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I know that the phrase, "I'm going out on a limb here" means either to take a risk or hazard a guess, but where does it come from? As in, what did it originally refer to before it became an idiom?

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6 Answers 6

up vote 7 down vote accepted

This one is actually quite straightforward. It alludes to going out on a branch of a tree. Etymonline says that the figurative sense is from 1897. The Phrase Finder supplies a quote from 1895:

The first uses of it in a figurative sense, with no reference to actual trees or climbing, come from the USA at the end of the 19th century. For example, the Steubenville Daily Herald, October 1895:

[...] If we get the 14 votes of Hamilton we've got 'em out on a limb. All we've got to do then is shake it or saw it off.

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Ah! That type of limb! Thanks! –  Django Reinhardt May 8 '11 at 22:45
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The fact that this sentence was followed by an explanatory All we've got to do then... strongly suggests that the phrase wasn't known before then. But here's an 1884 reference (again American), showing that the underlying concept already existed... books.google.com/… –  FumbleFingers May 9 '11 at 13:37
    
Yes, that's true, FF. –  Django Reinhardt May 20 '11 at 12:58
    
@RegDwight What does hazarding a guess mean? Is this related to taking risk? –  Geek Aug 30 '13 at 16:50

The OED gives for "limb", sense 4: "A main branch of a tree".

The image is pretty obvious when you know this, I think.

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I think this is a supremely adequate answer with precious little 'fat'. Apart from a superfluous "I think", which I'm hardly in a position to make bones about. With such transparent imagery, there's little point in listing historical usage or pontificating about 'origins'. –  FumbleFingers May 8 '11 at 23:11
    
@FumbleFingers: Why, thank you. –  Colin Fine May 9 '11 at 12:08

It is likely to be about the risk of climbing onto a branch of a tree.

This states that it was used by Steubenville Daily Herald in 1895:

"We can carry the legislature like hanging out a washing. The heft of the fight will be in Hamilton country. If we get the 14 votes of Hamilton we've got 'em out on a limb. All we've got to do then is shake it or saw it off."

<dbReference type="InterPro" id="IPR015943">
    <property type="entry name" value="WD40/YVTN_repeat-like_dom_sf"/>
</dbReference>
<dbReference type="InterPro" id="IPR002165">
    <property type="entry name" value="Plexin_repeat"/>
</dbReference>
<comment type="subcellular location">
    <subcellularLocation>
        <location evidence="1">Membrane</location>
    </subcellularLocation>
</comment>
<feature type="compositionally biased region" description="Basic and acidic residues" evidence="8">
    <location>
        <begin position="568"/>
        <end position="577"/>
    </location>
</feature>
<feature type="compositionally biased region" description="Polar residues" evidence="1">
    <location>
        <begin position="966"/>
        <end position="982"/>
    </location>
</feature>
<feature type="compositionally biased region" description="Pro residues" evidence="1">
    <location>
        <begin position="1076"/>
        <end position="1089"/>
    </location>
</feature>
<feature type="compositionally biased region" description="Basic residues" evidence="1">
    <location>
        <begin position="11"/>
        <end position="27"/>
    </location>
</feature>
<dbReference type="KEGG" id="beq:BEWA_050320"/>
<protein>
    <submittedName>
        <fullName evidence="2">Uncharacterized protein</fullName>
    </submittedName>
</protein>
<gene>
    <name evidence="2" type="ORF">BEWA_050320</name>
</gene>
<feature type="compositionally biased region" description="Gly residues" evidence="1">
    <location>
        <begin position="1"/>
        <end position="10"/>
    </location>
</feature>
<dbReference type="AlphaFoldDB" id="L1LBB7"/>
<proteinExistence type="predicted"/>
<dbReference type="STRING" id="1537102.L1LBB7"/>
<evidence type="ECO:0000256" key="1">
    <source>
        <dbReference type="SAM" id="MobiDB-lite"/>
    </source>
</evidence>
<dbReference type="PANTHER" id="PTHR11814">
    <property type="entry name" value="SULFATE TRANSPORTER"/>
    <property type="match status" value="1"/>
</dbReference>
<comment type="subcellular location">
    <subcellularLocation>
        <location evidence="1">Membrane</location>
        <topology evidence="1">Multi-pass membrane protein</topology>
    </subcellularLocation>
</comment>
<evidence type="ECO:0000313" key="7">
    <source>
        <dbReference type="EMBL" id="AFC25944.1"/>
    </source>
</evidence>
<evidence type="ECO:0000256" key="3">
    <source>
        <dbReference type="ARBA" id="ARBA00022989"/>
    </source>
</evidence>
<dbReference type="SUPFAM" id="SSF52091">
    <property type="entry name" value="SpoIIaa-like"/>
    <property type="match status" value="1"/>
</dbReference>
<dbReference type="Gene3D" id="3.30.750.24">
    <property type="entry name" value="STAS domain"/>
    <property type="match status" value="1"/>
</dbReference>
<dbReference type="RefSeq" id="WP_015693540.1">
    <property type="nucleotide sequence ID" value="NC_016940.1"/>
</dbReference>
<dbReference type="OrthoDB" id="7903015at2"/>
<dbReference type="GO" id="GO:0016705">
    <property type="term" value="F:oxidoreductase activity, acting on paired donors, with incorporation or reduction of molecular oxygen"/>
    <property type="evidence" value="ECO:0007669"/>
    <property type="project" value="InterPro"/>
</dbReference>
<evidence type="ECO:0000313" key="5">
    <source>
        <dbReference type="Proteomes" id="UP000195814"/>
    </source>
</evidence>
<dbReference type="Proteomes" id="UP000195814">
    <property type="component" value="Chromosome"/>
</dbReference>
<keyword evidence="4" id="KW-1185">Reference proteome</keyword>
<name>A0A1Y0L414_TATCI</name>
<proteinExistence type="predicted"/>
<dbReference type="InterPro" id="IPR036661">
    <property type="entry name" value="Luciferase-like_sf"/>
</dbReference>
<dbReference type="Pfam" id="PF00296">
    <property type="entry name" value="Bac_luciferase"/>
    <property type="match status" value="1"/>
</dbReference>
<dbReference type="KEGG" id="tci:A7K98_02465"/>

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Beaten by three seconds by RegDwight! –  Django Reinhardt May 8 '11 at 22:46

The branches of a tree become progressively thinner and weaker as you proceed further outward from the center of the tree's main trunk. Thus, the further you proceed "out on a [tree] limb" the greater the danger you put yourself in.

It's why a cat who pursues a squirrel to the outer branches of a tree puts itself (and its meal) at great risk: the outer branches are able to support the weight of the squirrel alone but not the combined weight of squirrel-and-cat, and both may fall.

The same would apply, for instance, to a person chasing a cat or a leopard chasing a monkey.

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To "go out on a limb" is to follow a path that is "dead end," or "cul de sac" where one can be cut off (in the case of the limb of a tree, quite literally), by an enemy, with no safe path of retreat.

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from the bible.... Zachius, the tax collector, wanted to see Jesus as he was entering the town but he was too short so he ran ahead of the crowd and climbed a tree, out on a limb. Just about that time jesus walked under and said "Zachius come down, I need a place to stay tonight." Zachius came down and was so moved by Jesus that he offered half of what he owned to the poor. So, Zachius took a chance, and was rewarded by Jesus' presence and the spirit of generosity.

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Any references? –  Mohit Nov 11 '13 at 5:52
    
@Mohit The Bible? biblegateway.com/passage/… –  Django Reinhardt Nov 11 '13 at 10:11
    
@DjangoReinhardt - Please add it in answer, not in comments. Even if something is definitive, it helps if there is reference provided for future visitors. Particularly Bible, which I understand has been translated by different people and exists in numerous versions. –  Mohit Nov 11 '13 at 18:57

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